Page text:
For centuries, Oakley has been a joint parish with the neighbouring busier parish of Brome. It seems to have been a wealthy benefice, for when George Paterson was Rector here for forty years in the 19th century, he was receiving more than 650 a year, something like 130,000 in today's money. By the 1860s, he was contributing some of his riches to the Kerrison family's rebuilding of Brome church, the work of the great Thomas Jekyll. Incidentally, the 1851 Census of Religious Worship is revealing about Brome and Oakley. The combined parishes had a population of 650, and a regular Sunday morning attendance of just over a hundred - the two churches alternated weekly in holding morning and evening services. That means about one in six of the population were attending the parish church on a Sunday morning, which is well above average for East Anglia, where it was usually about one in ten. This lower figure was because of the enthusiasm in Norfolk and especially Suffolk for non-conformism - Congregational, Baptist and Methodist chapels often attracted bigger congregations. However, there was nothing like that here. The nearest chapel was in Hoxne, but that attracted barely thirty people on a Sunday morning. The census noted that there were five Baptist families in the combined parishes, but that was all. It seems more likely that most people in Brome and Oakley simply didn't go to church in the middle of the 19th century.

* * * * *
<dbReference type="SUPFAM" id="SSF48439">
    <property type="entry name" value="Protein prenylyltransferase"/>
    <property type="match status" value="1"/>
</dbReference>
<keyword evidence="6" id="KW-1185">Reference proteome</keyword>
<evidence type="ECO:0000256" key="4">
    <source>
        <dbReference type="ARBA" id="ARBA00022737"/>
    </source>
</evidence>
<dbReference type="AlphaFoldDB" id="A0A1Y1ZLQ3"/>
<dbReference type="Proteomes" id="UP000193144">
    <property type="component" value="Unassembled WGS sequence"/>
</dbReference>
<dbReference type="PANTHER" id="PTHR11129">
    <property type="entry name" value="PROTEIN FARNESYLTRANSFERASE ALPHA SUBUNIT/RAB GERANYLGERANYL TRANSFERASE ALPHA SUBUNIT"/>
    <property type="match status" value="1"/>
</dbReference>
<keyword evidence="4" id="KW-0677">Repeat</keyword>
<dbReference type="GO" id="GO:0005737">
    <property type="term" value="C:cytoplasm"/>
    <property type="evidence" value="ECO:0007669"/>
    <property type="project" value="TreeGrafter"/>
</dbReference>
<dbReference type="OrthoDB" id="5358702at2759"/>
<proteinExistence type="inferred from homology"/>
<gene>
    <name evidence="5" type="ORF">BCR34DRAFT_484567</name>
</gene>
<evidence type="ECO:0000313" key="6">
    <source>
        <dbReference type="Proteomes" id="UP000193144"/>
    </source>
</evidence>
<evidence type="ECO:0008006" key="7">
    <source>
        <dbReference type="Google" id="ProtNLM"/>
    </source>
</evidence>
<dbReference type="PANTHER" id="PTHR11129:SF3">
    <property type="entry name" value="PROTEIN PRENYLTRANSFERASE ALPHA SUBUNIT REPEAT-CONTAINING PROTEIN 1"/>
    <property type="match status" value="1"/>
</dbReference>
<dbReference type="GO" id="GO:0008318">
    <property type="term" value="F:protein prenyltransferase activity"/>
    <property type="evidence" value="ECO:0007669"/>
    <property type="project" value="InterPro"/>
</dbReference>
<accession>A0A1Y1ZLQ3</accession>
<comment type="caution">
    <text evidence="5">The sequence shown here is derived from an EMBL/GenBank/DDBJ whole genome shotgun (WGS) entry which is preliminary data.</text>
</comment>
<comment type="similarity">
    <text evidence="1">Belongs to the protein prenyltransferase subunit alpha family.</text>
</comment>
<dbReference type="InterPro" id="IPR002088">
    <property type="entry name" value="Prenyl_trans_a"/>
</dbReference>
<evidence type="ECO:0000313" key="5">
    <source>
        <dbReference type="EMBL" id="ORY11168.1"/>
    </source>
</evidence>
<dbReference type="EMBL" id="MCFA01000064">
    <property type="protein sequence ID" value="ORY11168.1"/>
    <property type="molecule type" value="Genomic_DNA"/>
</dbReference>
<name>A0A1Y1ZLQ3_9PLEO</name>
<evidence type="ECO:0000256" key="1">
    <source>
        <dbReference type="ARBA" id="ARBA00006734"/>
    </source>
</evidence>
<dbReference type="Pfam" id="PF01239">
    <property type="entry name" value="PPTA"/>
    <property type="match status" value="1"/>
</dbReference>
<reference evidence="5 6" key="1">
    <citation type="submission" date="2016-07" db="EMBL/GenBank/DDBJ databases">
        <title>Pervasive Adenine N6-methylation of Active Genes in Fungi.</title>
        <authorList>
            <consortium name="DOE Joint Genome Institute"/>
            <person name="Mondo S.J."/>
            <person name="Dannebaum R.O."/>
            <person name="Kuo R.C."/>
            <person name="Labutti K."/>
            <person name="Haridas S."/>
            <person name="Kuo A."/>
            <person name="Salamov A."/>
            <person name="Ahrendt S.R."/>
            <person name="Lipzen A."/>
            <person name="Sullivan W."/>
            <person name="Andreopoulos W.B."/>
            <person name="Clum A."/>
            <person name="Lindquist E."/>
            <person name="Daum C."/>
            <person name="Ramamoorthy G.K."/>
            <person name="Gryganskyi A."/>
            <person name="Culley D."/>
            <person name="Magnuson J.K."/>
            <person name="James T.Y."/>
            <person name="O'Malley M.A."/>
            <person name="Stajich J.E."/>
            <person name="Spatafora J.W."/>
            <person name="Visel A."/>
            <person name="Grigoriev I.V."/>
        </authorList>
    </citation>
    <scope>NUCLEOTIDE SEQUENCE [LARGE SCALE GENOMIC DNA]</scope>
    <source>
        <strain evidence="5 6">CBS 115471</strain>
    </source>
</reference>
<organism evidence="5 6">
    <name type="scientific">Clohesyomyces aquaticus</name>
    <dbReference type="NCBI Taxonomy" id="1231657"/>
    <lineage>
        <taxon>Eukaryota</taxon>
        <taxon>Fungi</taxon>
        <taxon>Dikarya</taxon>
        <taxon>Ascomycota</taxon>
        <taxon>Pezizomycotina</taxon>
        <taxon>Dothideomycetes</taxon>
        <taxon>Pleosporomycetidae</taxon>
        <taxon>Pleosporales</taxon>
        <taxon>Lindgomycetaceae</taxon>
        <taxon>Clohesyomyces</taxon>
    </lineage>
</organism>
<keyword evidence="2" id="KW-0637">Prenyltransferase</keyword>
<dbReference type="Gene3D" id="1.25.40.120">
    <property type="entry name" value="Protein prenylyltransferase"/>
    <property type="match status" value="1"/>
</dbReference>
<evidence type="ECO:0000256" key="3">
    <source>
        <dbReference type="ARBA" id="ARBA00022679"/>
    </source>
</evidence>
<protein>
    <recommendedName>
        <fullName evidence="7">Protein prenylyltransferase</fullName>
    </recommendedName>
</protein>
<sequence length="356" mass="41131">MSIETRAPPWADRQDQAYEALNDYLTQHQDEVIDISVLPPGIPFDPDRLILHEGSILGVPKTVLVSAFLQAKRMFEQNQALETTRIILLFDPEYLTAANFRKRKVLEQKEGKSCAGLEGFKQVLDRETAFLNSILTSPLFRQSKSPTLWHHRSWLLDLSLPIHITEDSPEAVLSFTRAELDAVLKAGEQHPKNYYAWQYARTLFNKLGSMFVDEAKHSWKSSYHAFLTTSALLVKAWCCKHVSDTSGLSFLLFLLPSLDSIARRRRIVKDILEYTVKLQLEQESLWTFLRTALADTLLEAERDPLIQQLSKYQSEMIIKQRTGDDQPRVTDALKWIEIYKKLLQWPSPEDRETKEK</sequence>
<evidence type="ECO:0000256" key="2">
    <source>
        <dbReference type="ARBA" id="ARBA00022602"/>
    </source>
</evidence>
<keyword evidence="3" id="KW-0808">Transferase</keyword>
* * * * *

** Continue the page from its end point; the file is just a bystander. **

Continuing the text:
Anglican congregations generally rose during the second half of the 19th century, reaching a peak in the years after the First World War, before slowly falling away again. Those years of plenty are often reflected in the furnishings and decorations, and that is certainly so here at Oakley. You step into what seems at first sight a simple, humble building. The font is  primitive, set directly against the north wall as was often the way before Victorian restorations. This feels a church of the ordinary people, as ordinary as Brome's church is extraordinary. And yet, the wealth of Paterson and the Kerrison family is felt even here, for there is a good range of early 20th Century glass in the south and east windows, and another grand reredos in the sanctuary.